Wow. Our experiment is off to a great start—let's see if we can finish it off sooner than expected.
Well now I feel bad, since I'd been complaining about how cryptic they were being. Radiohead have announced they will be releasing their new album, In Rainbows, in ten days. Rumors had been swirling about the band's upcoming material in recent days, with coded messages on their official site leading some to look for a March, 2008 release of a new album. Radiohead left EMI in 2005, so their next move had been the topic of great speculation. Thus this announcement has come as a major shock, with Pitchfork headlining their article, "NEW RADIOHEAD ALBUM AAAAAAAHHH!!!"
The unexpectedness of the announcement may be the least unusual thing about the release, which is breaking with many record industry conventions. First of all, the album will be available for the first two months after its release only as a digital download from the band's website; second, and most interestingly, fans will be able to "name their own price" for the purchase. A disclaimer on the checkout screen reads, "It's up to you." Agh! Pressure!
The band will also sell In Rainbows on traditional CDs and double vinyl, just not immediately; the CDs will begin shipping in early December. Billboard has a tracklisting.
[update] For an interesting take on In Rainbows UK Telegraph blogger Shane Richmond has a piece called "How Radiohead Killed the Record Labels." His point is mostly that while Radiohead isn't doing anything that new here, it's still a big deal because, well, Radiohead is a big deal:
None of the things Radiohead are doing with this is unique. All of them have been developed and used by other artists for quite some time. But this is Radiohead. When one of the world's biggest bands does something like this, it will get noticed and it will start people thinking. ...Record labels survived for years on the value they added to the process. They made it possible for bands to make records and get them into the stores and then used their marketing weight to get those records played on the radio and featured in magazines. In the process they made enormous profits by overcharging fans and underpaying artists. ...[But] they no longer add any value to the process. In fact, they act as a barrier between fans and musicians. It's time to move them out of the way and Radiohead have just showed us how.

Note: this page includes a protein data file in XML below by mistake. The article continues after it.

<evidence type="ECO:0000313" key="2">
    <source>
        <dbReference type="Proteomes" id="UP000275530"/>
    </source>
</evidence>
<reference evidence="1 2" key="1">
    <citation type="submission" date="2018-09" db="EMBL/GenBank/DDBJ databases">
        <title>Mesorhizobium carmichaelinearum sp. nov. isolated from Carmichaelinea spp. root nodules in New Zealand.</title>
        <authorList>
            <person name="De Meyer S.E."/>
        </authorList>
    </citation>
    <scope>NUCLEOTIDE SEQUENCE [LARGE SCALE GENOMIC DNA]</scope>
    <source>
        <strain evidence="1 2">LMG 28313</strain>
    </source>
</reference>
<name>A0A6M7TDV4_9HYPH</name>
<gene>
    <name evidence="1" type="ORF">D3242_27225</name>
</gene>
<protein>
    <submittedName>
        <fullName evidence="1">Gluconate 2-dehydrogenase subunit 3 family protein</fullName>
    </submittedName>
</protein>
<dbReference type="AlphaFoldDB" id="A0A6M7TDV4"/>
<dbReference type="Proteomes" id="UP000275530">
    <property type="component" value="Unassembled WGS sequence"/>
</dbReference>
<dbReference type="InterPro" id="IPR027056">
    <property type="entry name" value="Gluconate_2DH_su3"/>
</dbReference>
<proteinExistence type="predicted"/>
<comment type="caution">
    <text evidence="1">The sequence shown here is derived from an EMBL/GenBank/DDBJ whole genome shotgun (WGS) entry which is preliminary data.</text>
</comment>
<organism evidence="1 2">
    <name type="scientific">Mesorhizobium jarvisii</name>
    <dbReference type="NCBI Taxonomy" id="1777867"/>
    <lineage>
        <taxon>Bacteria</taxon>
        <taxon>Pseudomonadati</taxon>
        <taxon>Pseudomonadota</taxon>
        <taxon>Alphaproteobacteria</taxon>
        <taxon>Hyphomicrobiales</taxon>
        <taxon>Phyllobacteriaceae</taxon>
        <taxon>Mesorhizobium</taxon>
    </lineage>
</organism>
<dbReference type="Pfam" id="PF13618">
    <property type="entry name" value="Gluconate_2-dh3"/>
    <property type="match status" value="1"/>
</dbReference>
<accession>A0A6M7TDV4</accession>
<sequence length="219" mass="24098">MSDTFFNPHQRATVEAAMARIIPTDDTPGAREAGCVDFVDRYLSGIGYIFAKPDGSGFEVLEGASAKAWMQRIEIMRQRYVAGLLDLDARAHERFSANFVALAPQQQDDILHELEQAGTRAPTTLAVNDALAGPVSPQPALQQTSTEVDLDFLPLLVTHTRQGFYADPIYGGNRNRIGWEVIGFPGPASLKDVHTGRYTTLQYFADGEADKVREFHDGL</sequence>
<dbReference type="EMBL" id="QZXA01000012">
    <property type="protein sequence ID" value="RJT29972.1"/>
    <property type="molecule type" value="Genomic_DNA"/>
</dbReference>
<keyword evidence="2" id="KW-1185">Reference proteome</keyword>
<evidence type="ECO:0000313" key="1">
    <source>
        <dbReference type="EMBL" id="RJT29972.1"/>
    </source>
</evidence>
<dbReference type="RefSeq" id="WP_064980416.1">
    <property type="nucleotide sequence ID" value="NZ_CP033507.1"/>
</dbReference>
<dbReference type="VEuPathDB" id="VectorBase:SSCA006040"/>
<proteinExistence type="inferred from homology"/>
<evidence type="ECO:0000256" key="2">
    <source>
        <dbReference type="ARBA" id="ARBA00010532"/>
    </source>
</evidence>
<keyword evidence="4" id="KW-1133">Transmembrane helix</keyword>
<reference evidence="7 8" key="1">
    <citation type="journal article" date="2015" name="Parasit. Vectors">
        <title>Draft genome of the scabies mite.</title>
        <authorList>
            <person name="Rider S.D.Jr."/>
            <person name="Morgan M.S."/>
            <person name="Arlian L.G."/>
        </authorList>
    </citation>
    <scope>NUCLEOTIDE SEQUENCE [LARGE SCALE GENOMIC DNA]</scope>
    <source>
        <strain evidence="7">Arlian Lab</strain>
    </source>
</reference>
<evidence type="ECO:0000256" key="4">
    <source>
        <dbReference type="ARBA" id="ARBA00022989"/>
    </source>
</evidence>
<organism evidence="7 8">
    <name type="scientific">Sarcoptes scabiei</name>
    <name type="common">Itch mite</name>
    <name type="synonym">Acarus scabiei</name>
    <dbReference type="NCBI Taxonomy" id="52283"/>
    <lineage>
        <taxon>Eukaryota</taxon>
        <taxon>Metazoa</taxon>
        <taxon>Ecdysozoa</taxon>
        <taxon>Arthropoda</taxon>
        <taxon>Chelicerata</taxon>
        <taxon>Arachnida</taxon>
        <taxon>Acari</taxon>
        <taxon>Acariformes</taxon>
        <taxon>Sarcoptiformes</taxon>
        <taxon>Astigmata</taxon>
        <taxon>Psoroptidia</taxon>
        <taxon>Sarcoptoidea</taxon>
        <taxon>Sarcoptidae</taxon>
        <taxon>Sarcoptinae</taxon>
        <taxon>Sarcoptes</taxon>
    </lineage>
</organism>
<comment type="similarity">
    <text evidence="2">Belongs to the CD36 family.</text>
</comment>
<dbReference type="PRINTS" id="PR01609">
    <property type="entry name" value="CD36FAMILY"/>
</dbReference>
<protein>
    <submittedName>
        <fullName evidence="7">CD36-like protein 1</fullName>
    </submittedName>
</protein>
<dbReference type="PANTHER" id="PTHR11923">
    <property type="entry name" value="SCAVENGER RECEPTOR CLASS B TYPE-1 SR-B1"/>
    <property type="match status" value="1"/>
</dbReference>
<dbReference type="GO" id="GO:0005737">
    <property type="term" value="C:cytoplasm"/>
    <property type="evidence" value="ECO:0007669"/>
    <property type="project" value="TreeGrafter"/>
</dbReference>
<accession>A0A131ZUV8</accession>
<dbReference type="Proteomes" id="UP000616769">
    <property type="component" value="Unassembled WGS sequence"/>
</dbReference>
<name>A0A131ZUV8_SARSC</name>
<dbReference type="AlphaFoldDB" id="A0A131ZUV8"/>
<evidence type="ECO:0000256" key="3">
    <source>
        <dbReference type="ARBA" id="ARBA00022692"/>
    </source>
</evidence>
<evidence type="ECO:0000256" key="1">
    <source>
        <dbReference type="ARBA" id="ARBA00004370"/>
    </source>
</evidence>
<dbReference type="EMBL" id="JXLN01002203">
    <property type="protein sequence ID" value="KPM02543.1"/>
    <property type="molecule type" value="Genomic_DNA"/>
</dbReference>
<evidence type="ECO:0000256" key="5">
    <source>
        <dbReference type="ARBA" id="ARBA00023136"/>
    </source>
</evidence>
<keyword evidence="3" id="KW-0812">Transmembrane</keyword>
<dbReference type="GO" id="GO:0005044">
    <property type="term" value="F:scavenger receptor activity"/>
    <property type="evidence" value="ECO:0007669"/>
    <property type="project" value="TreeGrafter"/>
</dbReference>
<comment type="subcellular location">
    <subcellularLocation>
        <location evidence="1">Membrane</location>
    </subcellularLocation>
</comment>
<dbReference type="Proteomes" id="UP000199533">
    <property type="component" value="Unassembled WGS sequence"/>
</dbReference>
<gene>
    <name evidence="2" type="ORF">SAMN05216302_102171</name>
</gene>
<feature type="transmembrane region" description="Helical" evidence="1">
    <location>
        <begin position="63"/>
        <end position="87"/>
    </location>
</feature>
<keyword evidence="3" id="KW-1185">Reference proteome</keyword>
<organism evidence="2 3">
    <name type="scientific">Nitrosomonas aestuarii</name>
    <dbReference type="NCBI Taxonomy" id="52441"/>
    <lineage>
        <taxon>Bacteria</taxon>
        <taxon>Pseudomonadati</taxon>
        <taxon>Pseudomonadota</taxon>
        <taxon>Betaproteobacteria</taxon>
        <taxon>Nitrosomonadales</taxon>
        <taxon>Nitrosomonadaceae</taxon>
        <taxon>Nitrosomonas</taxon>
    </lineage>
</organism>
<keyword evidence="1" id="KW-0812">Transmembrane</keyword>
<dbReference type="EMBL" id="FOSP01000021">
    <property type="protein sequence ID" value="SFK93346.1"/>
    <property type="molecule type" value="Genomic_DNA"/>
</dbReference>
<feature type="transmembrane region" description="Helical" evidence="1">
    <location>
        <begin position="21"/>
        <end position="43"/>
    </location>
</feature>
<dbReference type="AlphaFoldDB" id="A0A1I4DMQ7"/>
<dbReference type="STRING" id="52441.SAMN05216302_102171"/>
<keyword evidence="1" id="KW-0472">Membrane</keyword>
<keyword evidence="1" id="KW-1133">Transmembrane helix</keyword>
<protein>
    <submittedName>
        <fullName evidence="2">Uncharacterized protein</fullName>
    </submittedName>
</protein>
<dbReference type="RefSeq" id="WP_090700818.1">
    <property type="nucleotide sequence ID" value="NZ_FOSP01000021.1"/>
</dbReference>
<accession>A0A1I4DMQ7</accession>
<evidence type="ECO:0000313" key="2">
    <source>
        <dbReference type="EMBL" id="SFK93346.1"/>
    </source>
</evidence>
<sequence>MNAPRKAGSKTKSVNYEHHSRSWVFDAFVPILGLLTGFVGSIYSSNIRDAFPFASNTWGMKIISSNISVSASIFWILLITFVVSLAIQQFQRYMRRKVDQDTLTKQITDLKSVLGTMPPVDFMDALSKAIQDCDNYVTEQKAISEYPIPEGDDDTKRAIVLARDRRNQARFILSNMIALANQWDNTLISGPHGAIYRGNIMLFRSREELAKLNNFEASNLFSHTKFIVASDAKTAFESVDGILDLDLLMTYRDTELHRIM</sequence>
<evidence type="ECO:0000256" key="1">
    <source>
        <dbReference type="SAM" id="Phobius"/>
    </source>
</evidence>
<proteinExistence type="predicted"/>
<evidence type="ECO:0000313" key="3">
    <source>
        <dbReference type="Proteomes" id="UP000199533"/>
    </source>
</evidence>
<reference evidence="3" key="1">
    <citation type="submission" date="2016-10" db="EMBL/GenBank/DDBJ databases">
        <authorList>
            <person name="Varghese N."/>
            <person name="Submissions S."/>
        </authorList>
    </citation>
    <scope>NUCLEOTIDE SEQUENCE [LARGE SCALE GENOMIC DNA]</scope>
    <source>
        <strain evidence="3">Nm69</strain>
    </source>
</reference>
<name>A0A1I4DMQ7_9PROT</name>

Well! All praise be to Radiohead! The album's popularity is assured, but the question remains on how all this will work out; the website has already crashed once due to overwhelming traffic. Any problems with delivering the mp3s (or the actual CDs) could be looked at as a warning for any band trying to imitate Radiohead's move. We'll see in ten days...
[update #2] As news emerges that no advance copies of In Rainbows will be sent to the press, British music weekly NME has taken it upon themselves to match up the album's tracklisting with YouTubed live footage of the band, and they've found clips of almost every one of the songs. Whether they're completely accurate, it's hard to be sure, but if you can't wait ten days for your Radiohead experience, check the videos out here.